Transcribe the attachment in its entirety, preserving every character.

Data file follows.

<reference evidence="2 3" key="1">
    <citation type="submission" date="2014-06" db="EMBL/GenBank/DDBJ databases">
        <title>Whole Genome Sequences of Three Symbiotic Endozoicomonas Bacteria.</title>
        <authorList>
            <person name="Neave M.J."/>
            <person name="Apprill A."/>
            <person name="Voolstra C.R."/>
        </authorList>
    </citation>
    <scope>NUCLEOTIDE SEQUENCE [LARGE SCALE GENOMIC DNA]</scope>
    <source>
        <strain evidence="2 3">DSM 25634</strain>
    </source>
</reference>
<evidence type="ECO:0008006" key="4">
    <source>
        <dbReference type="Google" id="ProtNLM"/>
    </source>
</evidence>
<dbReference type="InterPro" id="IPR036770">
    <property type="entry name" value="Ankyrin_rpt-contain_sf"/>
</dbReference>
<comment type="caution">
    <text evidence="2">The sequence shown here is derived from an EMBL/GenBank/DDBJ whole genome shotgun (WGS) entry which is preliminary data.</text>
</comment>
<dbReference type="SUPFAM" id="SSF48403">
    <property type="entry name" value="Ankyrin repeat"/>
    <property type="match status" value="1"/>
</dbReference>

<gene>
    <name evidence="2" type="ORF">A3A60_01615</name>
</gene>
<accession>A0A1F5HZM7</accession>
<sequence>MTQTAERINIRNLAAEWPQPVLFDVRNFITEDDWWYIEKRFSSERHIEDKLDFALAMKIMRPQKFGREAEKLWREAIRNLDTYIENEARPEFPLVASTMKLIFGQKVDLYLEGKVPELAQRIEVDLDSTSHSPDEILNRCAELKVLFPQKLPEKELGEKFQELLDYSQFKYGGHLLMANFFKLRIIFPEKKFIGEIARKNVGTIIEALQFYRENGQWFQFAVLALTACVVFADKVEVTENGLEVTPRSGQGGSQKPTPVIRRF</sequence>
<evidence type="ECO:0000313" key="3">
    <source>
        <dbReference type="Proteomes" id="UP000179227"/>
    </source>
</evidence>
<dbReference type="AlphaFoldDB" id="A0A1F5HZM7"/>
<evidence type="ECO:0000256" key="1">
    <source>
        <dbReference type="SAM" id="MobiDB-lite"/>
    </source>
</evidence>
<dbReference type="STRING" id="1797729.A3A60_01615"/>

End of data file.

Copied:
<reference evidence="2 3" key="1">
    <citation type="submission" date="2014-06" db="EMBL/GenBank/DDBJ databases">
        <title>Whole Genome Sequences of Three Symbiotic Endozoicomonas Bacteria.</title>
        <authorList>
            <person name="Neave M.J."/>
            <person name="Apprill A."/>
            <person name="Voolstra C.R."/>
        </authorList>
    </citation>
    <scope>NUCLEOTIDE SEQUENCE [LARGE SCALE GENOMIC DNA]</scope>
    <source>
        <strain evidence="2 3">DSM 25634</strain>
    </source>
</reference>
<evidence type="ECO:0008006" key="4">
    <source>
        <dbReference type="Google" id="ProtNLM"/>
    </source>
</evidence>
<dbReference type="InterPro" id="IPR036770">
    <property type="entry name" value="Ankyrin_rpt-contain_sf"/>
</dbReference>
<comment type="caution">
    <text evidence="2">The sequence shown here is derived from an EMBL/GenBank/DDBJ whole genome shotgun (WGS) entry which is preliminary data.</text>
</comment>
<dbReference type="SUPFAM" id="SSF48403">
    <property type="entry name" value="Ankyrin repeat"/>
    <property type="match status" value="1"/>
</dbReference>

<gene>
    <name evidence="2" type="ORF">A3A60_01615</name>
</gene>
<accession>A0A1F5HZM7</accession>
<sequence>MTQTAERINIRNLAAEWPQPVLFDVRNFITEDDWWYIEKRFSSERHIEDKLDFALAMKIMRPQKFGREAEKLWREAIRNLDTYIENEARPEFPLVASTMKLIFGQKVDLYLEGKVPELAQRIEVDLDSTSHSPDEILNRCAELKVLFPQKLPEKELGEKFQELLDYSQFKYGGHLLMANFFKLRIIFPEKKFIGEIARKNVGTIIEALQFYRENGQWFQFAVLALTACVVFADKVEVTENGLEVTPRSGQGGSQKPTPVIRRF</sequence>
<evidence type="ECO:0000313" key="3">
    <source>
        <dbReference type="Proteomes" id="UP000179227"/>
    </source>
</evidence>
<dbReference type="AlphaFoldDB" id="A0A1F5HZM7"/>
<evidence type="ECO:0000256" key="1">
    <source>
        <dbReference type="SAM" id="MobiDB-lite"/>
    </source>
</evidence>
<dbReference type="STRING" id="1797729.A3A60_01615"/>